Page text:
Cuban boxer is president's friend, people's champion No fancy car, no fast lane, just fighting for a living PAN AM GAMES

August 06, 1991|By Bill Glauber | Bill Glauber,Sun Staff Correspondent

HAVANA -- In Cuba, the title "people's champion" takes on a whole new meaning. It's not a bad slogan to carry around, really.

You earn a wage, get an apartment, eat three square meals a day, travel freely off the island for competitions and receive bear hugs and boxing tips from the big man himself,President Fidel Castro.

You don't even have to answer to a revolutionary Don King. You just fight and win and smile every time you're summoned to the Presidential Palace.

Felix Savon says he doesn't mind the job. He is a soft-spoken 23-year-old who is built like a basketball guard and hits with the force of a truck on a guard rail. He even can handle the man dressed in the combat fatigues.

"The Commandante, he would have been a good fighter," Savon said. "He has a good build. He is smart. They have pictures of him training."

So, what do you talk about in the Presidential Palace? Politics? The sugar harvest? The balance of trade?

"We talk about my performance," Savon said. "One time, I went to Atlantic City, and he told me I looked hurried."

Savon, a 6-foot-3, 205-pound heavyweight slugger with a 224-9 record, is expected to take his time and beat up all comers when the Pan American Games boxing tournament begins tomorrow. Because the United States is bringing what amounts to a team of losers -- second- and third-place finishers from last month's Olympic Festival -- the Cubans are looking for at least one good harvest this summer.

"We will be fighting for 12 medals -- preferably gold," Savon said.

The boxing program is one of the crown jewels of Cuban sport, and Savon is its king. The island has put together an assembly line to nurture talent, sending scouts into the countryside to bring the kids with the heavy fists and the willing hearts to the central sparring gym in Havana.

Savon was raised in San Vicente, near the U.S. Naval Base at Guantanamo. He remembers attending school on a hill overlooking the base, and heading out during recess "to see the maneuvers, watch the jets go around and around."

In 1981, he was desperate to attend a sports school in Guantanamo, where his sister, Eneida, was a volleyball player.

"I had problems getting recommended in the school," he said. "I asked my sister, 'Place me in any sport.' In the midterm, they got rid of X-Y-Z students, and the boxing coach came by and said I could join the team. When I got there, I just wanted to do a sport. It just so happened it was boxing."

Savon's parents weren't pleased when he came home from the first week of school with swollen hands.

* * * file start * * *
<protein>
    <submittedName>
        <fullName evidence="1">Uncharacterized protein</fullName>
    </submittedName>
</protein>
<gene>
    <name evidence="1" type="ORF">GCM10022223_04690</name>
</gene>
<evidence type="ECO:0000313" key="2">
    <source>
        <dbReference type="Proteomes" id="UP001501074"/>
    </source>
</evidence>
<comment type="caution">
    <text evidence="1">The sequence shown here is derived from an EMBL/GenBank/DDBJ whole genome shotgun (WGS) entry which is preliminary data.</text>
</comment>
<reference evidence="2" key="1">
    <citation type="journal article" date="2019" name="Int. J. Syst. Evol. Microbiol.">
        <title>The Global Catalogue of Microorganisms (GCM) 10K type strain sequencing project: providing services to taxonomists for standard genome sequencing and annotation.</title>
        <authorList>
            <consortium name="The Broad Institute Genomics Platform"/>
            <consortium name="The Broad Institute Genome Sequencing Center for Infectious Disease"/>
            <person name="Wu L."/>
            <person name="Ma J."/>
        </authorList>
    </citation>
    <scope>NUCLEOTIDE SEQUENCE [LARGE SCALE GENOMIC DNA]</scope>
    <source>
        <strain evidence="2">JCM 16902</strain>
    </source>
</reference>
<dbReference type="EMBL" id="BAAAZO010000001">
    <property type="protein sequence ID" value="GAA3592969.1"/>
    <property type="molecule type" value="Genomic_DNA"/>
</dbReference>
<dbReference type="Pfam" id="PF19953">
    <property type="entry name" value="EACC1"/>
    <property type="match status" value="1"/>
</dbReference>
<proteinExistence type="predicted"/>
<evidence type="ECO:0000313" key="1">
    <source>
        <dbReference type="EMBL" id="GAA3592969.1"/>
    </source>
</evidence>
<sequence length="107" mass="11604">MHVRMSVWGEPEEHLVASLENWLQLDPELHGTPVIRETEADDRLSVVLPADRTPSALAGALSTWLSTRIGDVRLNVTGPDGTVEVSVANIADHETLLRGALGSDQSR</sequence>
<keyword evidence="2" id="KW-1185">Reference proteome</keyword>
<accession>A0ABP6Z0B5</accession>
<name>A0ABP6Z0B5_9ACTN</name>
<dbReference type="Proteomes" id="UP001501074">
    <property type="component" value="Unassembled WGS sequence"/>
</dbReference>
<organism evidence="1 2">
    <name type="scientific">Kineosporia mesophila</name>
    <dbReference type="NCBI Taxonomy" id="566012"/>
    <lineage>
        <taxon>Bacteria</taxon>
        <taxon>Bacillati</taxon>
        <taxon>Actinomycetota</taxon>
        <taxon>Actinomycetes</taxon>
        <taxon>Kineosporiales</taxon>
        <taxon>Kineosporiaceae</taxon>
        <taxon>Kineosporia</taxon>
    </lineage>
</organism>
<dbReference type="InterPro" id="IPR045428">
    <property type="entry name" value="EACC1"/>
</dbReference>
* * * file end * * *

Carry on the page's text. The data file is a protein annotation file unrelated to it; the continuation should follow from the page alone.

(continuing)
"My mother found out and wanted to take me out," he said. "One month later, my dad went to the school and told them he was taking me out of the school. But they wouldn't listen to him. They came back to my mother and told her that I could win a gold medal. So, they thought it over and said it was OK to fight."

From the beginning of his career, Savon was compared to Cuba's three-time Olympic champion, Teofilo Stevenson. They looked alike and fought alike, and, once they met, quickly established a father-son relationship.

"When I was a kid, where we lived, there was no TV," he said. "I had no idea who Teofilo Stevenson was at first. I heard about him when I got to school. That is where the influence of Stevenson came from. People started comparing me to him. I hit people hard. I was going to be the next Teofilo Stevenson. Teofilo was a picturesque fighter. If there was anyone who I would like to make a mirror of, it is Stevenson. He is such a noble man."

Savon never fought an official fight against Stevenson, who retired in the mid-1980s. But they sparred at the 1987 World Championships in Reno, Nev.

"Even though Stevenson was in decline and I was in ascent, we were able to pressure each other," he said. "I thought I had the edge. I thought I

could beat the Lion. But Stevenson, he hit me with a right cross and split my upper lip."

Savon is as picturesque as Stevenson once was. Disarmingly polite and gracious during an interview, he fights with power and purpose, rarely wasting his punches and always hitting in combinations.

What Savon lacks is an Olympic title. The overwhelming favorite to win the 1988 gold medal at Seoul, South Korea, Savon missed the Games because of Cuba's boycott. He speaks without emotion of staying home while others fought for medals.

Bring up professional boxing, and Savon's voice is filled with irritation.

"You can see that the athletes are being exploited, that man is exploiting man," he said.

He is still a student, receiving a monthly stipend of 260 pesos in a country in which a TV set costs 900 pesos. He also has an apartment, but declined a car because "the mentality is if you have one, you tend to go for bad women and live life in the fast lane."

Could he beat Mike Tyson? Of course, he said, just fight "amateur style, three rounds, and I would win.

"Just like me, he is a human being," he said.

But, according to Savon, Tyson, like all U.S. professionals, is a human enslaved by a corrupt system.

"It's not very sportsmanlike because the welfare of the athlete is not the main purpose," he said. "Athletes get cut, they keep fighting. People with money do a lot of damage to the sport. The athlete who has won the money has a camp he has to share the money with. Then, after paying all those people, what does he have left? I have seen the whole world. I don't have to deal with that."

The people's champion is content with life in Cuba. The hours are good, the pay is fine and he has a friend in a very high place.

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